On an x-ray image a healthy tooth appears bright on an x-ray. Why? Because it contains the optimal amount of minerals. As a result, it reflects more light and appears brighter. But other things also appear bright on a tooth. For example, a silver amalgam filling or a metal crown will appear very bright on an x-ray. Similarly, a tooth affected with decay will appear dark due to the absence of the minerals that reinforce it. So, the darker an area of a tooth is, the more decay it has. 

Besides physical examination and x-rays, dentists also use disclosing agents that stain the area of a tooth that has tooth decay. Furthermore, handheld devices are also available that can differentiate between a healthy and a damaged tooth.

Why is it Important to Treat Cavities in Baby Teeth? 

Dental demineralization develops much faster in baby teeth due to thinner enamel. With faster progression of decay, the bacteria can spread to neighboring teeth causing rampant decay very quickly. If the decay progresses too quickly, baby teeth eventually will have to be extracted. If baby teeth are extracted before they are ready, permanent teeth will tend to erupt in the wrong area. Neighboring teeth will also want to drift and will block permanent teeth from erupting properly. If space needs to be maintained, a device called a space maintainer will have to be cemented into place to hold space for erupting teeth. This process of tooth decay, tooth extraction and possible space maintenance can become laborious and expensive very quickly.

How to Prevent and Treat Dental Cavities?

Dental cavities can cause various complications, such as pain, difficulty in eating, and even tooth loss. Not to mention the cost of filling the cavity. But the good news is that dental cavities can be prevented. How? By maintaining optimal oral hygiene through regular brushing and flossing. More importantly, one should visit their dentist regularly for checkups so that early demineralization can be diagnosed and treated timely.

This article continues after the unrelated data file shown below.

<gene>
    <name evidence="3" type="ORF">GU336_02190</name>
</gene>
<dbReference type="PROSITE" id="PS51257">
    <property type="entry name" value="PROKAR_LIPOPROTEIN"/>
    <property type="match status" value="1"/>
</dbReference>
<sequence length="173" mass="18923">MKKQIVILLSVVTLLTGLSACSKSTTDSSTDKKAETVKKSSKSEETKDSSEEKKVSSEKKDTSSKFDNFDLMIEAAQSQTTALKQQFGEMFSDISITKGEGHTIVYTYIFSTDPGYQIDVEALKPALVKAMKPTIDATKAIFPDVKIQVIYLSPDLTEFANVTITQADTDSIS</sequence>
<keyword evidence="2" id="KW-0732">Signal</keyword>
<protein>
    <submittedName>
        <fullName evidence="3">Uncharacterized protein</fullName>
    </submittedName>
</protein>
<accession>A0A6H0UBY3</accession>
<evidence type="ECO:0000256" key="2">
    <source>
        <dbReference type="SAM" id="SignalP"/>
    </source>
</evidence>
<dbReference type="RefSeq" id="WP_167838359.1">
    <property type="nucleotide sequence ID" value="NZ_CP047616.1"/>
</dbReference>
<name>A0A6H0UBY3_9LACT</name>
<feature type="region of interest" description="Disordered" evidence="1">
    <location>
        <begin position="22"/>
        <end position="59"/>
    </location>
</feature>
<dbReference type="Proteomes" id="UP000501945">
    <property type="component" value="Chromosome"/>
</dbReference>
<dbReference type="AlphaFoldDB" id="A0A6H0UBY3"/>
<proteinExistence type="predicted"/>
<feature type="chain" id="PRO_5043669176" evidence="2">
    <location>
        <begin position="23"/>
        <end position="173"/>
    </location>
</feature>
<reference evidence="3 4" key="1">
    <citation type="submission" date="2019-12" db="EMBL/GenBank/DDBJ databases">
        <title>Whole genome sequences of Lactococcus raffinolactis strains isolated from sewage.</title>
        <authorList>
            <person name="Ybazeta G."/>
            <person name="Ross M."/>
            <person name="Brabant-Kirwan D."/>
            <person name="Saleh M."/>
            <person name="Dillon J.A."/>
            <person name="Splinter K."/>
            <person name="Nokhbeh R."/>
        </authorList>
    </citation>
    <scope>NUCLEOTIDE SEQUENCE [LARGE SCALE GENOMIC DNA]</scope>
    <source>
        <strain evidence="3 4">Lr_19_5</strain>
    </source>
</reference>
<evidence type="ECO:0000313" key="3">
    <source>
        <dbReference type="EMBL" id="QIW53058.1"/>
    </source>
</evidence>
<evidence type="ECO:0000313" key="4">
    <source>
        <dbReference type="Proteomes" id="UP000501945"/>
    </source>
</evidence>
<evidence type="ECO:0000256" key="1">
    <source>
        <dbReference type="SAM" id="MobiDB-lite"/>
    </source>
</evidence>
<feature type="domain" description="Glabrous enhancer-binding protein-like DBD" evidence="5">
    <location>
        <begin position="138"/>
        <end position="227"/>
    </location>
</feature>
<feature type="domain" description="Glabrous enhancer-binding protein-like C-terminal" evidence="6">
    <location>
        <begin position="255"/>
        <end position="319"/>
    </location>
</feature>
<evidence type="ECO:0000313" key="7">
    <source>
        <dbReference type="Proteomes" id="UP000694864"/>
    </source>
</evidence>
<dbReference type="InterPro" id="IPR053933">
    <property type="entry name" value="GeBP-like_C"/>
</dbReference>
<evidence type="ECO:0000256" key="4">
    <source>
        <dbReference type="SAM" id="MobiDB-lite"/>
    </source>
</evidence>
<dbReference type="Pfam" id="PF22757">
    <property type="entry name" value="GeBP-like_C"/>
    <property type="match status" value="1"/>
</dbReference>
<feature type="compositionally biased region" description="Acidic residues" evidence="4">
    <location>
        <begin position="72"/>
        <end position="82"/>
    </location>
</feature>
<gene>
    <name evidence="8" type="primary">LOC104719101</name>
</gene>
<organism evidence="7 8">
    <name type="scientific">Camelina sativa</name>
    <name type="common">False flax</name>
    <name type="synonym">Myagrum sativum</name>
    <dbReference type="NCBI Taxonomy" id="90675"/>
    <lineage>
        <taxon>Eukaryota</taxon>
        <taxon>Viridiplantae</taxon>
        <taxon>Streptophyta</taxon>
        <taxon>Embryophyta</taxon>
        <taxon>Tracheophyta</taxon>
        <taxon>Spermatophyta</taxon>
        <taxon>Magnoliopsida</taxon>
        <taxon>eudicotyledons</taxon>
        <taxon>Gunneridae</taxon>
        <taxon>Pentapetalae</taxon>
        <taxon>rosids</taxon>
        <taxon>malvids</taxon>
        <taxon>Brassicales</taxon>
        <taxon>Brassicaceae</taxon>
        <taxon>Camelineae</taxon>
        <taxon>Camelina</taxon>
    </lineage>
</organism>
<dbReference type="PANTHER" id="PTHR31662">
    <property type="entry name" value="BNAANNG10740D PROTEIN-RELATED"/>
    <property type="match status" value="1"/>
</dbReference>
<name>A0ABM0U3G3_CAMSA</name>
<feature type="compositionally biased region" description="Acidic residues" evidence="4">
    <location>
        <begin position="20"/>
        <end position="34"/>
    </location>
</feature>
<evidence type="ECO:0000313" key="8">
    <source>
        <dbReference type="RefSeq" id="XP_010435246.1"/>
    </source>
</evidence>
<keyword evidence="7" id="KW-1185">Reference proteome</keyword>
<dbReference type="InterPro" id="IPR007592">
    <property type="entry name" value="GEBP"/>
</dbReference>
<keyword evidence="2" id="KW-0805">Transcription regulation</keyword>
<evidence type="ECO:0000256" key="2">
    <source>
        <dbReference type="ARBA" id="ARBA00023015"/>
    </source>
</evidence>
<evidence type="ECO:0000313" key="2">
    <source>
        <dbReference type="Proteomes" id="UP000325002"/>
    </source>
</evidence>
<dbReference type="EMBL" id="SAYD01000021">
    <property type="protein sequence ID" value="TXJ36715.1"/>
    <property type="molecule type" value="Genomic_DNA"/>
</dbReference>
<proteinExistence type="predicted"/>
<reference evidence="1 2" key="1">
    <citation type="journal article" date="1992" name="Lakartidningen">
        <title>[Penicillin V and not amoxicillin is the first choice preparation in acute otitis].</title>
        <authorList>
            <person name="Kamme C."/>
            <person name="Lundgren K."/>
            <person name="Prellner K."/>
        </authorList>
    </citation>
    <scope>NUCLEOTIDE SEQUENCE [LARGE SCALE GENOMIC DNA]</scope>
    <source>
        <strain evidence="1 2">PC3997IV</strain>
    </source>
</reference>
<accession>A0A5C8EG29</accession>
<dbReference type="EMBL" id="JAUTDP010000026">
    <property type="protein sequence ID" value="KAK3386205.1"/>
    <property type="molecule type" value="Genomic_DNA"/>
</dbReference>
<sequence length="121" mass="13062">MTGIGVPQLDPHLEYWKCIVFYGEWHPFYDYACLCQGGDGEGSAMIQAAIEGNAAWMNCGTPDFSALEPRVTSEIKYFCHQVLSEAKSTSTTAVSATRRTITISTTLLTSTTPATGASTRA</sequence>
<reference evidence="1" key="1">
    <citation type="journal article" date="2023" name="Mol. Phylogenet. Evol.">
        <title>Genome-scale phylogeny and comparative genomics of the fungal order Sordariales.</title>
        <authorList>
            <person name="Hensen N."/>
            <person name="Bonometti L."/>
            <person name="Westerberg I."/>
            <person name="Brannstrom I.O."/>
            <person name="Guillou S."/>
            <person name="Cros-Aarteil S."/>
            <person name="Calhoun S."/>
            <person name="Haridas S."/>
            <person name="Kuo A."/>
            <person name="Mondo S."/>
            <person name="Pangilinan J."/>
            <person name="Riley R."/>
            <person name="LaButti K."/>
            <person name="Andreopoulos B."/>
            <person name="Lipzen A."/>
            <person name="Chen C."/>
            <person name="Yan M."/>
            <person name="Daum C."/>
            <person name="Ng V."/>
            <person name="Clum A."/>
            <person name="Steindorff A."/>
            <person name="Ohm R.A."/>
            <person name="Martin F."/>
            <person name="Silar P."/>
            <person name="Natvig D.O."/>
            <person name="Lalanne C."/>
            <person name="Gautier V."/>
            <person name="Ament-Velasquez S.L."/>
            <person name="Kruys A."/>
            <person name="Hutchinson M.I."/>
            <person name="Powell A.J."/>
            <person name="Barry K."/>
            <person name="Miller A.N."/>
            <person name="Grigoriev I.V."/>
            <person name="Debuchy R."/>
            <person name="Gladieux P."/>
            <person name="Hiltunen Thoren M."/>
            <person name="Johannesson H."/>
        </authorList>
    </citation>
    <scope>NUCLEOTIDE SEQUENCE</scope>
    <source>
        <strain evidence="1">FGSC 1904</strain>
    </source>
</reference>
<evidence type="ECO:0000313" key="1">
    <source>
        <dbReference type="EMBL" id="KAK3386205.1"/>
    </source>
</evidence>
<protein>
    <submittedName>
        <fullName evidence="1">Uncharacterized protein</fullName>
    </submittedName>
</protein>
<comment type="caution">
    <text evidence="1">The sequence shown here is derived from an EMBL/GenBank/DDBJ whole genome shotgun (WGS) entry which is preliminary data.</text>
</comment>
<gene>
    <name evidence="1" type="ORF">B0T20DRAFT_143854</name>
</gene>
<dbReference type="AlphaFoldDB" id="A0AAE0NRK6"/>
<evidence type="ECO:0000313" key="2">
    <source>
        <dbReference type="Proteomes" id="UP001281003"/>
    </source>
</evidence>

In case one has developed tooth decay, the solution is to remove the damaged tooth structure and replace it with a suitable filling/restoration. If there is extensive tooth damage, your dentist may consider placing a crown over the tooth after filling to reinforce it. Similarly, if there is an underlying infection, your dentist will perform a root canal procedure and restore the tooth. 

So, to summarize, dental cavities form mainly because of poor oral hygiene maintenance, and diet. If we can prevent plaque and tartar formation, we can prevent dental problems such as teeth cavities and gum disease. With a low sugar and simple carbohydrate diet, oral bacteria are not able to excrete demineralizing acid that can cause cavities. With the knowledge of the steps of dental demineralization and the signs of tooth decay, you are able to make informed decisions on when to reach out to your dental provider or ask for advice for treatment.


All Second Opinion Dentist content is medically reviewed and fact-checked by a licensed dentist to ensure the information is factual, current, and relevant.

  1. CDC. (2019). Adult Oral Health. Centers for Disease Control and Prevention. https://www.cdc.gov/oralhealth/basics/adult-oral-health/index.html
  2. WHO. (2022, November 18). Oral health. Who.int; World Health Organization: WHO. https://www.who.int/news-room/fact-sheets/detail/oral-health
  3. X-Rays Radiographs. (n.d.). Www.ada.org. https://www.ada.org/resources/research/science-and-research-institute/oral-health-topics/x-rays-radiographs

About the author

Dr. Latecia Miller is a board-certified dentist and graduate of The University of Utah School of Dentistry. She has several years of clinical practice experience across a wide variety of cases, treatment, and research. Dr. Miller's primary goal is to spread her love of dental health to her patients and the public.